I read an intriguing article today by Kurth and Haussmann, two researchers of ADHD out of Colorado. They are interested in isolating specific risk factors that may account for the dramatic increase in ADHD over the last several decades. The general debate goes something like this: Is there more ADHD than there was three decades ago, are we just noticing it and diagnosing it more, or are we misdiagnosing it? These investigators are taking a different tack. Assuming that there is indeed an increase in ADHD what factors may have caused that increase? There are thousands of possible changes in the environments of our parents and of the baby boomer generation compared to that of our grandparents and great-grandparents, but the one explored in this 2011 paper is the use of a medication administered to women during labor that causes the uterus to contract: Pitocin.
Entitled “Perinatal Pitocin as an early ADHD biomarker: neurodevelopmental risk?”, 172 children were examined comparing Attention deficit Hyperactivity symptoms and the use of Pitocin and found a strong correlation unlikely to be coincidence: Of kids that had ADHD 67% of them had been exposed to Pitocin.
Pitocin is synthetic oxytocin.
Oxytocin is the neurohormone of trust. The “cuddle” hormone, or “love hormone.” It is what binds us together as human beings, intimately involved with how we feel when someone says, “You are amazing.” It is what I believe is generated when you feel respected, as respect leads to value, value leads to trust, trust is about oxytocin, and trust leads to unleashing your unlimited human potential.
This makes the Pitocin connection a possible game-changer in the way we understand the impulsivity part of ADHD. Wouldn’t it be interesting if ADHD was actually a function of being overly trusting, which in our world translates into a kid taking chances and doing things without thinking: being impulsive. Part of the diagnostic criteria for ADHD includes these and other symptoms:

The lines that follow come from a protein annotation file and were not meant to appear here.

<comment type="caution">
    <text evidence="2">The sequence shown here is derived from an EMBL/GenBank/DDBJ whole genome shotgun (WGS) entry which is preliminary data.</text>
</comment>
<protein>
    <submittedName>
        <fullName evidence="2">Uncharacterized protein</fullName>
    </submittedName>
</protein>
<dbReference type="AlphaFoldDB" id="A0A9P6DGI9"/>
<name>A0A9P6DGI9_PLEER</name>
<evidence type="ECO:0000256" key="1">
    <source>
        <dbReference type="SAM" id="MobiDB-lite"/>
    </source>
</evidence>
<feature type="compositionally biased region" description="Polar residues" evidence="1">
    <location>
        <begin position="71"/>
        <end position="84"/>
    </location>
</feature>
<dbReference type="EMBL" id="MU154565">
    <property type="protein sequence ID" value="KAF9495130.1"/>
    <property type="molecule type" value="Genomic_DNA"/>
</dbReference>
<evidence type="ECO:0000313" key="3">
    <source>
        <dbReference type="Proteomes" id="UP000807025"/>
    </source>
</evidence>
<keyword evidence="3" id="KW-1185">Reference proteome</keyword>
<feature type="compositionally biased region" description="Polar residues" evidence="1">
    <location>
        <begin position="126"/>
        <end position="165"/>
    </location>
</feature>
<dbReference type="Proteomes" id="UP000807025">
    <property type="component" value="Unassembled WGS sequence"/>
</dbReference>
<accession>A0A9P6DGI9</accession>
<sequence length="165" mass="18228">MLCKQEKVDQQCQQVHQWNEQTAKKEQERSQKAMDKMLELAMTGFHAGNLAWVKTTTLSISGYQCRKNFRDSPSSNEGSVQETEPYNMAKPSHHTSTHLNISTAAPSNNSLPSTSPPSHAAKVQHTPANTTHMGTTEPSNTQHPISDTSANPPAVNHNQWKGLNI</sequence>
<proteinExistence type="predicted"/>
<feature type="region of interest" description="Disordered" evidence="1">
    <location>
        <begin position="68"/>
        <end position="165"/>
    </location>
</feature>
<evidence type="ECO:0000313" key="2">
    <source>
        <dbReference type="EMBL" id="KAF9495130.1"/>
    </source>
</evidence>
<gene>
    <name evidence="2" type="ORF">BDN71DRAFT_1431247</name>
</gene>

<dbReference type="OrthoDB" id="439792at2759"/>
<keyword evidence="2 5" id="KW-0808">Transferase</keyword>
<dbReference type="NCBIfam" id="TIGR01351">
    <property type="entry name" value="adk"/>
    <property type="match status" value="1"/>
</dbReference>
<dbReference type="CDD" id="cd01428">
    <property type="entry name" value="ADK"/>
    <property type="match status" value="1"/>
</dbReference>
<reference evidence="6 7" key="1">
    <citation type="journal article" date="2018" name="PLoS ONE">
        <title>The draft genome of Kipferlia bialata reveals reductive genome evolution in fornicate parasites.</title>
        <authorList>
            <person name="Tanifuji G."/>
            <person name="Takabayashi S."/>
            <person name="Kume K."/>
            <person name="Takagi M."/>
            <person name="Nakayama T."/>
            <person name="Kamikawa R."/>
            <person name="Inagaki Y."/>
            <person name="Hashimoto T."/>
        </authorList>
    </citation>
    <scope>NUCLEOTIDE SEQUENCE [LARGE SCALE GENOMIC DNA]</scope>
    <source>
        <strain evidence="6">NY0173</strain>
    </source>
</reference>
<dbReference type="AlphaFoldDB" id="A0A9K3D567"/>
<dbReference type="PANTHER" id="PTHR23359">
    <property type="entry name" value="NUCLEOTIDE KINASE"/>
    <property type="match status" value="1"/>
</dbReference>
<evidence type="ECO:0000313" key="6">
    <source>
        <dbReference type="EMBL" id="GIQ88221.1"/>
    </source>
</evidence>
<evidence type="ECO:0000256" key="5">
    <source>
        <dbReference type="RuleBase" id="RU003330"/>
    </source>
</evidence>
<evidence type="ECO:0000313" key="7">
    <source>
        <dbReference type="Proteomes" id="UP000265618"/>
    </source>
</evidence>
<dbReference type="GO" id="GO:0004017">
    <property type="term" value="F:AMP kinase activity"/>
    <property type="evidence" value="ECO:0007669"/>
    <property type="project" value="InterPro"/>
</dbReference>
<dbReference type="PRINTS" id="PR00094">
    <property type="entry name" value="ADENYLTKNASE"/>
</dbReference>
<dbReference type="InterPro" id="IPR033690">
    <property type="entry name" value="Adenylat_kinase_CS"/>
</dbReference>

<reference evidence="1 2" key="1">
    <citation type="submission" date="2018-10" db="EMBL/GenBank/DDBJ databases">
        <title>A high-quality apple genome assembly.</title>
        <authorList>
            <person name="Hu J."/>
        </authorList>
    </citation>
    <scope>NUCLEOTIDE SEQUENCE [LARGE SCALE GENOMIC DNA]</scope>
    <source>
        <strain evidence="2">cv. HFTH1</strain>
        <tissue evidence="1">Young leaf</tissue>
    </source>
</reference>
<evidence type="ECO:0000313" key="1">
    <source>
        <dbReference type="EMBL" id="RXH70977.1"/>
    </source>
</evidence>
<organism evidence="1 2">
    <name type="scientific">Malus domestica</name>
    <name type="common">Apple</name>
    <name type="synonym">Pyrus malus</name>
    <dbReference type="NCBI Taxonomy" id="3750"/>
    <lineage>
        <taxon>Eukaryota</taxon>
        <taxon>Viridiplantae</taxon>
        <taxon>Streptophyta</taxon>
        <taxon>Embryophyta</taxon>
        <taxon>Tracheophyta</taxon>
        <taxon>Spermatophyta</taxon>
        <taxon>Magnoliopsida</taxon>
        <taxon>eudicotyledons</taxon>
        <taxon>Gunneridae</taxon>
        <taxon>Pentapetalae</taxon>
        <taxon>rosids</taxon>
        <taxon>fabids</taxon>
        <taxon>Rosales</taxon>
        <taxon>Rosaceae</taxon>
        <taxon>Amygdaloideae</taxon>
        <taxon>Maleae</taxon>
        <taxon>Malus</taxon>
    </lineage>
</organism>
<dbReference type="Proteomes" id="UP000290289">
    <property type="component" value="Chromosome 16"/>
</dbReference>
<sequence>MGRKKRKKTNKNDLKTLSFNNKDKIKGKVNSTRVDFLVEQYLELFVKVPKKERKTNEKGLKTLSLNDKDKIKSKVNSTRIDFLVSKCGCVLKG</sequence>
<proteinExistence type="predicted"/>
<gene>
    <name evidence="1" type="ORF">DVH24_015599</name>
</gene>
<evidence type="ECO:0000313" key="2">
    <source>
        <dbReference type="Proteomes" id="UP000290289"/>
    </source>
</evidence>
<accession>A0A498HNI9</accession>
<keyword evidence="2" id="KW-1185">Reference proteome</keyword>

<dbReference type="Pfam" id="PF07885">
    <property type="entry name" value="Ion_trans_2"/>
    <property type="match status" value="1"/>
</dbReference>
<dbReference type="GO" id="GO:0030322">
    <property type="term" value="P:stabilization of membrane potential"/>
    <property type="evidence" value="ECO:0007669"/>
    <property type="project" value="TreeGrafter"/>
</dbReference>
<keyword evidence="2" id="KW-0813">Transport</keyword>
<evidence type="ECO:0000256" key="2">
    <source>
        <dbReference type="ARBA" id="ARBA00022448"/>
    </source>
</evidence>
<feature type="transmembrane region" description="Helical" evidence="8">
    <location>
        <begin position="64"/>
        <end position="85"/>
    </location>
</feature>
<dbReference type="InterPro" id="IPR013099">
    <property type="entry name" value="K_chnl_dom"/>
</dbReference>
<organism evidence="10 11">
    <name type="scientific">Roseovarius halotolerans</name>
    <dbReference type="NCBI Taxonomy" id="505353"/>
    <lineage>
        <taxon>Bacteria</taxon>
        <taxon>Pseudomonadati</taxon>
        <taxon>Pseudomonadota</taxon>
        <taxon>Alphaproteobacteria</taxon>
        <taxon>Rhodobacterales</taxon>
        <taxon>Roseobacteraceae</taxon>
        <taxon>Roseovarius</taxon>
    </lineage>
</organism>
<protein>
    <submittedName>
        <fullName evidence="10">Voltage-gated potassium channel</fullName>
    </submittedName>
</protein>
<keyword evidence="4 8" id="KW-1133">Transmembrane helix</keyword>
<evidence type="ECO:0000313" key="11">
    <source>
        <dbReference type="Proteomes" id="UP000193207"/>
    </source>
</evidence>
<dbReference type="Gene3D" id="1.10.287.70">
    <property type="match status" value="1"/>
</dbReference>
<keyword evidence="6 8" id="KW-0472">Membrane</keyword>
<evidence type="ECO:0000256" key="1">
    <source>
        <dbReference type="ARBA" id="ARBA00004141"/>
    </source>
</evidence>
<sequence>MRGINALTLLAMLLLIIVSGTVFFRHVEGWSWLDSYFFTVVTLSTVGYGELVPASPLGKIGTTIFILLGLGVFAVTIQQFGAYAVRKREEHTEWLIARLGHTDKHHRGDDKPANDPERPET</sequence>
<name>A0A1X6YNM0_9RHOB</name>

In many ways, Impulsivity can be understood as a lack of caution. Caution, based on the survival fight-flight response, is a function of mistrust: The environment is assessed for danger and a decision is made how to proceed.
How amazing it would be if perinatal exposure to pitocin, which is in effect oxytocin, created an overly
trusting child that expects the best outcome from the world, rather than not anticipating an outcome at all! They do not utilize the fight-flight mechanism, and instead respond “impulsively” to the world because they “trust” the outcome will not endanger their chances for survival.
Using this lens blurting out answers would be because the child trusts that the rest of the world is interested in what they have to say, and that they are empathically connected to the speaker enough to anticipate the end of their sentence.
Consistently these kids appear astonished that they have done anything wrong, but just as quick to understand how another person may have been unwittingly offended. But despite the apology, they do it again.
What is also interesting is how we use dopamine secreting medication to address ADHD. In essence, perhaps that amine portion sits in the receptor site of oxytocin, modulating its effects, and dampens impulsivity. Are we slowing a kid down, or making them more cautious and less trusting?
The finding also bolsters an epigenetic consideration: perhaps for this form of ADHD early exposure around the time of birth has an impact on the way future oxytocin receptors respond to the world around them. Just as in the Imax Approach, the four domains interact even when the infant is still in the mother’s womb, the ultimate home environment.
I just hope I haven’t been too impulsive in writing this blog.